Between 1,700 and 2,000 m: Subalpine ermanii birch forest mainly
consisting of Betula ermanii
Fig.2 Altitudinal zonation of vegetation on north slope of Changbai Mountain
Above 2,000 m: Alpine tundra mainly consisting of
Rhododendron confertissimum, R.
redowskianum, R. aureum, Vaccinium
As to nonzonal vegetation types:
the forest of Larix olgensis, Pinus sylvestris var. sylverstriformis.
According to statistics, about 2,400 species of plants, including 1,500 vascular species, can be found here. Of the seventeen (17) listed as Nationally Protected, the Panax ginseng C.A.Mey is on the first level list, while the second level is represented by Malus komarovii (Sarg.) Rehd., Ophioglossum thermale Kom., Oplopanax elatus Nakai and Phyllitis japonica Kom. The third level encompasses Astragalus membranaceus, Boschniakia rossica, Salix macrolepis, Chosenia arbutifolia, Fraxinus mandshurica, Fritillaria ussuriensis, Gastrodia elata, Glycine soja, Juglans mandshurica, Phillodendron amurense, Pinus sylvestris var. sylvestriformis, Salix tschanbaishanica and Thuja koraiensis.
The fauna of the Changbai Mountain Biosphere Reserve belongs to the Changbaishan subregion, Northeast Region, Palaearctic Realm. However, there still exist some remnants of the North China Region, Palaearctic Realm as well as from the Oriental Group and some cosmopolitans.
Vertebrates in the area include nine aquatic species, nine amphibian, ten reptilian, 260 avian, and 51 mammalian, while more than 1,000 species of insects are represented. Animals currently listed under the national protection system number 53, eight in the first level and forty-five in the second. The Martes zibellina, Panthera pardus, Panthera tigris longipilis, Cervus nippon, Cioconia nigra, Mergus squamatus, Aquila chrysaetos, and Aquila heliaca comprise the first level group. Significant species among the forty-five second level protected animal species are the Cuon alpinus, Setenarctos thibetanus, Ursus arctos, Lutra lutra, Felis lynx, Moschus moschiferus, Cervus elaphus, Naemonrhedus goral, Cygnus cygnus, Aix galericulata, Lyrurus tetrix, Tetrastes bonasia, Crus grus, Anthropoides virgo, Pernis ptilorhyncus, Aegypius monachus, Pandion holiaetus, Falco peregrinus, Fako subbuteo, Otus scops, Bubo sp., and Luehdorfia puziloi.
3. Problems of conserving biodiversity
3.1 Baseline of biodiversity in Changbai Mountain Biosphere Reserve is not very clear yet. According to the definition of biodiversity, it contains all of the life forms presented in levels of landscape, ecosystem, species and genes. Through continuous efforts in the last decades, although great achievements have been obtained, there is still a long way to go for getting clear picture about the baseline of this biodiversity in this reserve.
3.2 Damages of human activities to biodiversity, such as hunting animals and collecting economic and medical plants, are very serious. Because of these continuous damages, tiger and Panax ginseng are nearly extinct in the reserve, and many others have already become endangered species. The most important reasons causing these damages are local people¡¯s low income and poor education.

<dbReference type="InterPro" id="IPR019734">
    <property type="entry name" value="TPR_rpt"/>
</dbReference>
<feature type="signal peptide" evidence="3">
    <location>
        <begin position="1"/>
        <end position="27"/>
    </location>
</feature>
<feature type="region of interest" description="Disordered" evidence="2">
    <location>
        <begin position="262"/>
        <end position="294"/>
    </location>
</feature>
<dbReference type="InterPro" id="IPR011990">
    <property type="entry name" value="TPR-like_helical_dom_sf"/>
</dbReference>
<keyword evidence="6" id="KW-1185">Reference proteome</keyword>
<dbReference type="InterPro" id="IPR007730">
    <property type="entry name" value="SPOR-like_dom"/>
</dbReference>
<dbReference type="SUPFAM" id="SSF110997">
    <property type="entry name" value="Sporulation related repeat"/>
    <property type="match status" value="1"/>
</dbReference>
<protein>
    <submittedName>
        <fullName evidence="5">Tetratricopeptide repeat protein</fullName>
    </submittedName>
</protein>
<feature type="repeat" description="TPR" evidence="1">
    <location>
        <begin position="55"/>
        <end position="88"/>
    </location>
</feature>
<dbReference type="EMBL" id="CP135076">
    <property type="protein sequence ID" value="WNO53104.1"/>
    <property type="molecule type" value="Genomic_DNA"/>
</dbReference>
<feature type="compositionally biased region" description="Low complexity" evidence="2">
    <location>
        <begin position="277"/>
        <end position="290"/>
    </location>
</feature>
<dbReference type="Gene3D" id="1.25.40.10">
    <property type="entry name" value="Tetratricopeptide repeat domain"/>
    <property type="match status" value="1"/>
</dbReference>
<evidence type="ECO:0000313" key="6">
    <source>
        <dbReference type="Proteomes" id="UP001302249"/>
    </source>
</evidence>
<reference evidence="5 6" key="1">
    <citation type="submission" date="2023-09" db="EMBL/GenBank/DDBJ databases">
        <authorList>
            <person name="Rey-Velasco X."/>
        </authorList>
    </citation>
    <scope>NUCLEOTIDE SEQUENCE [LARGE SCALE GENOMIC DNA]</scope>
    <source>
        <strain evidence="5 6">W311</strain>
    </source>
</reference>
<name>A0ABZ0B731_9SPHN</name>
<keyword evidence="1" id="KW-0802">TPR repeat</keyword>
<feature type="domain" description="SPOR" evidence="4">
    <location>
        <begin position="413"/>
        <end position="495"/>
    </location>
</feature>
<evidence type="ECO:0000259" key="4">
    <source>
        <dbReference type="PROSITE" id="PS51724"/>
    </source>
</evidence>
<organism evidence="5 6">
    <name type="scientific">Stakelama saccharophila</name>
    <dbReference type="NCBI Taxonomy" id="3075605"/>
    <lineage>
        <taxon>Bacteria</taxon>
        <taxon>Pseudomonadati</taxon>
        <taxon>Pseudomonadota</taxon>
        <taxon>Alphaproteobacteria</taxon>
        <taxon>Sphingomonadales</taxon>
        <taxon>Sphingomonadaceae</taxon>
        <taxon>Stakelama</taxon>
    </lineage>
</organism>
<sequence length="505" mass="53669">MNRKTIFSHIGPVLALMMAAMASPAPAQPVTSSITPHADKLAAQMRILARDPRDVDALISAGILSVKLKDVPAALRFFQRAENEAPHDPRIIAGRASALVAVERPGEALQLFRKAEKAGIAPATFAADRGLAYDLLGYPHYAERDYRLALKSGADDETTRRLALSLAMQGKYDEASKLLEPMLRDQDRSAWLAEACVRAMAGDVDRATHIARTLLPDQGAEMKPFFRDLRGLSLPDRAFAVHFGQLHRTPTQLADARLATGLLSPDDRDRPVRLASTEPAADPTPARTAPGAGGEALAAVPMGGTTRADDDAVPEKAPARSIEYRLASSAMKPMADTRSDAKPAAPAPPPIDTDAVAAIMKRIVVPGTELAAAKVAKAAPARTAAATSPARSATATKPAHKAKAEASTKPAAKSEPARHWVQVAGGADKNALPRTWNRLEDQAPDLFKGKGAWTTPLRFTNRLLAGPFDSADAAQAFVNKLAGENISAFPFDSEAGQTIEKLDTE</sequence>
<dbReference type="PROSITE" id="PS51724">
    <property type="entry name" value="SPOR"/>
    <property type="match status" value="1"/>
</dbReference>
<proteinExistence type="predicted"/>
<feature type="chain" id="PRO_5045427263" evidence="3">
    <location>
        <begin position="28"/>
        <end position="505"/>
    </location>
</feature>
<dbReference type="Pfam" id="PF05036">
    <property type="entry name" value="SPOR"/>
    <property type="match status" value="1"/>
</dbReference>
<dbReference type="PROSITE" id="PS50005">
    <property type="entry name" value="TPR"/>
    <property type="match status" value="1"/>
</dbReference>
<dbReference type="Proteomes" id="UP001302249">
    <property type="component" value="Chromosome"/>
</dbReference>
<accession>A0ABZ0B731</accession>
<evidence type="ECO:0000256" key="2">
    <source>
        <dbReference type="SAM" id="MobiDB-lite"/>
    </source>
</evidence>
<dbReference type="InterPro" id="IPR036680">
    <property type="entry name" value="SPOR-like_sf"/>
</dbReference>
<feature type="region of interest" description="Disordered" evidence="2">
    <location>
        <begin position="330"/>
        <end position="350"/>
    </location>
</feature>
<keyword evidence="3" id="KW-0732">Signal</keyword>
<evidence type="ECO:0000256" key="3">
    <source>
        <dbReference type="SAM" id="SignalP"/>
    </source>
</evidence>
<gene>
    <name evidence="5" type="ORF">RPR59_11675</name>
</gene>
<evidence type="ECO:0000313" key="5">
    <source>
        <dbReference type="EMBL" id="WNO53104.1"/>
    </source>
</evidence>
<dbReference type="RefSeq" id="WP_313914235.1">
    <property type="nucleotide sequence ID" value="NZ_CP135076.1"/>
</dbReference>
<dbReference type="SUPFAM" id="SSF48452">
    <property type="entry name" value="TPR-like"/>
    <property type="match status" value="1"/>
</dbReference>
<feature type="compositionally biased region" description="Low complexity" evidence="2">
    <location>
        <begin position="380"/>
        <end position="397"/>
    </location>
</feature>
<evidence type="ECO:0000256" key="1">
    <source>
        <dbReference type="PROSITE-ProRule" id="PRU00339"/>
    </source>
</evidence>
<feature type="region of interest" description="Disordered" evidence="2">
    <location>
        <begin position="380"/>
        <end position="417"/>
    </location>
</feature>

3.3 Island effect. Because large amounts of forest which have been felled for timber production in the surrounding area, and much habitat is already lost in the surrounding area, many animals and plants in the reserve are becoming endangered and rare. This had caused the reserve to become a shrinking habitat ¡®island¡¯ in an ¡®ocean¡¯ of transformed landscape.
3.4 No suitable design of reserve management, based on scientific research. There was a design, which was finished by officers who knew very little about scientific principle of reserve management. As a consequence, the current design of reserve management is not acceptable. For example, very little of the most valuable forest type ¡°virgin broad-leaved species/Korean pine forest¡± is included in the core area, many facilities for tourists like hotels and training base of ski are put in the most sensitive part of the core area etc.
3.5 Lack of professional personnel and chances available for the reserve managers to improve their knowledge on conservation.
3.6 No enough and continually provided budget for the reserve management. So it is impossible for managers to build or improve the facilities like the information center, booklets, signs, maps and guide survey etc. in the reserve, which are very important for the public education.
The strategy dealing with solving the problems of conserving biodiversity in Changbai Mt. BR is related with the socioeconomic and scientific aspects.
4.1 Socioeconomic aspects
4.1.1 Population control. The implementation of population control policy has been very successful in the last tow decades in China. But due to the extremely large base number of the total population, the increase is still the most serious issue. There are many villages, town and cities in the surrounding area of Changbai Mountain Biosphere Reserve. Because the most important income of many local people is from the harvesting and hunting of the natural resources, population control is a key factor of improving biodiversity conservation in this area.
4.1.2 Developing local economy and increasing the income of local people.